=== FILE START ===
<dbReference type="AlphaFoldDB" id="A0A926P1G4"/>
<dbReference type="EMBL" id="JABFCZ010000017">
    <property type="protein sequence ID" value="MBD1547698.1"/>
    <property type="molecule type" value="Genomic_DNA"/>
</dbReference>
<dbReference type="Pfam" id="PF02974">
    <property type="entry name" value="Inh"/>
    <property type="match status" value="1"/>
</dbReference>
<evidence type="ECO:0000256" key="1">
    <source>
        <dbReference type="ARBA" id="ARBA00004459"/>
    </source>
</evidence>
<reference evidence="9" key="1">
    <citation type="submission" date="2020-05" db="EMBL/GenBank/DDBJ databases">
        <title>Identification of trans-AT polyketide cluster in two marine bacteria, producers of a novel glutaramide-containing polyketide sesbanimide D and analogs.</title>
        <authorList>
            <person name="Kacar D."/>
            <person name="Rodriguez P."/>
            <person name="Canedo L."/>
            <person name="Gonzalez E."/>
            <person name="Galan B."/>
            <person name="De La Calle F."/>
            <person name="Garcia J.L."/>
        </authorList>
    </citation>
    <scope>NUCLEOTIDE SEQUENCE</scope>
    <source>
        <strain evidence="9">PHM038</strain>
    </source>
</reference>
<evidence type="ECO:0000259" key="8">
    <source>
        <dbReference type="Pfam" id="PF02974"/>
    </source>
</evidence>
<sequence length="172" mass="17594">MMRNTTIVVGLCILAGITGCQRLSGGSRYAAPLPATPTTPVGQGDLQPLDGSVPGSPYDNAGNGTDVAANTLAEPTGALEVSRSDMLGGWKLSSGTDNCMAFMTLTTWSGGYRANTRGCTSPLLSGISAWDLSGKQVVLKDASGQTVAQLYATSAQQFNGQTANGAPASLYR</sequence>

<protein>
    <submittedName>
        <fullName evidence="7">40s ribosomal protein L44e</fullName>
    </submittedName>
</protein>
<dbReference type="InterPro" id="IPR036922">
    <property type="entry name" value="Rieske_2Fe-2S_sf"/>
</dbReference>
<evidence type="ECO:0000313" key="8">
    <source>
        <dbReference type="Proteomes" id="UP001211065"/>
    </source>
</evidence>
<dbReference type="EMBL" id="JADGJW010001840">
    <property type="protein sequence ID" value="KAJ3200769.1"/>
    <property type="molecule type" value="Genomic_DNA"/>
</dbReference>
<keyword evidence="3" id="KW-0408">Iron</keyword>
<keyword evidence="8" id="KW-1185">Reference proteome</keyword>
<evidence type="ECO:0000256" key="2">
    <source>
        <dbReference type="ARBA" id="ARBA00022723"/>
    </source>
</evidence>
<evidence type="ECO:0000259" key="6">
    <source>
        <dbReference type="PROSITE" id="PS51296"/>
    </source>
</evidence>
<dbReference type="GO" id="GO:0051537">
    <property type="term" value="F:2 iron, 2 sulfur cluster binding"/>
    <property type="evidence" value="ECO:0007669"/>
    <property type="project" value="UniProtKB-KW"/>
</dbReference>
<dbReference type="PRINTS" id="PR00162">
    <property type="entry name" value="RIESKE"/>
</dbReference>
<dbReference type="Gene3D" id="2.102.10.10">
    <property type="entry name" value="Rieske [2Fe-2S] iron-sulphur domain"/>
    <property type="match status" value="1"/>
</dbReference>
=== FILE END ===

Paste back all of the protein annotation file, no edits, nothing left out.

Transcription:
<dbReference type="AlphaFoldDB" id="A0A926P1G4"/>
<dbReference type="EMBL" id="JABFCZ010000017">
    <property type="protein sequence ID" value="MBD1547698.1"/>
    <property type="molecule type" value="Genomic_DNA"/>
</dbReference>
<dbReference type="Pfam" id="PF02974">
    <property type="entry name" value="Inh"/>
    <property type="match status" value="1"/>
</dbReference>
<evidence type="ECO:0000256" key="1">
    <source>
        <dbReference type="ARBA" id="ARBA00004459"/>
    </source>
</evidence>
<reference evidence="9" key="1">
    <citation type="submission" date="2020-05" db="EMBL/GenBank/DDBJ databases">
        <title>Identification of trans-AT polyketide cluster in two marine bacteria, producers of a novel glutaramide-containing polyketide sesbanimide D and analogs.</title>
        <authorList>
            <person name="Kacar D."/>
            <person name="Rodriguez P."/>
            <person name="Canedo L."/>
            <person name="Gonzalez E."/>
            <person name="Galan B."/>
            <person name="De La Calle F."/>
            <person name="Garcia J.L."/>
        </authorList>
    </citation>
    <scope>NUCLEOTIDE SEQUENCE</scope>
    <source>
        <strain evidence="9">PHM038</strain>
    </source>
</reference>
<evidence type="ECO:0000259" key="8">
    <source>
        <dbReference type="Pfam" id="PF02974"/>
    </source>
</evidence>
<sequence length="172" mass="17594">MMRNTTIVVGLCILAGITGCQRLSGGSRYAAPLPATPTTPVGQGDLQPLDGSVPGSPYDNAGNGTDVAANTLAEPTGALEVSRSDMLGGWKLSSGTDNCMAFMTLTTWSGGYRANTRGCTSPLLSGISAWDLSGKQVVLKDASGQTVAQLYATSAQQFNGQTANGAPASLYR</sequence>

<protein>
    <submittedName>
        <fullName evidence="7">40s ribosomal protein L44e</fullName>
    </submittedName>
</protein>
<dbReference type="InterPro" id="IPR036922">
    <property type="entry name" value="Rieske_2Fe-2S_sf"/>
</dbReference>
<evidence type="ECO:0000313" key="8">
    <source>
        <dbReference type="Proteomes" id="UP001211065"/>
    </source>
</evidence>
<dbReference type="EMBL" id="JADGJW010001840">
    <property type="protein sequence ID" value="KAJ3200769.1"/>
    <property type="molecule type" value="Genomic_DNA"/>
</dbReference>
<keyword evidence="3" id="KW-0408">Iron</keyword>
<keyword evidence="8" id="KW-1185">Reference proteome</keyword>
<evidence type="ECO:0000256" key="2">
    <source>
        <dbReference type="ARBA" id="ARBA00022723"/>
    </source>
</evidence>
<evidence type="ECO:0000259" key="6">
    <source>
        <dbReference type="PROSITE" id="PS51296"/>
    </source>
</evidence>
<dbReference type="GO" id="GO:0051537">
    <property type="term" value="F:2 iron, 2 sulfur cluster binding"/>
    <property type="evidence" value="ECO:0007669"/>
    <property type="project" value="UniProtKB-KW"/>
</dbReference>
<dbReference type="PRINTS" id="PR00162">
    <property type="entry name" value="RIESKE"/>
</dbReference>
<dbReference type="Gene3D" id="2.102.10.10">
    <property type="entry name" value="Rieske [2Fe-2S] iron-sulphur domain"/>
    <property type="match status" value="1"/>
</dbReference>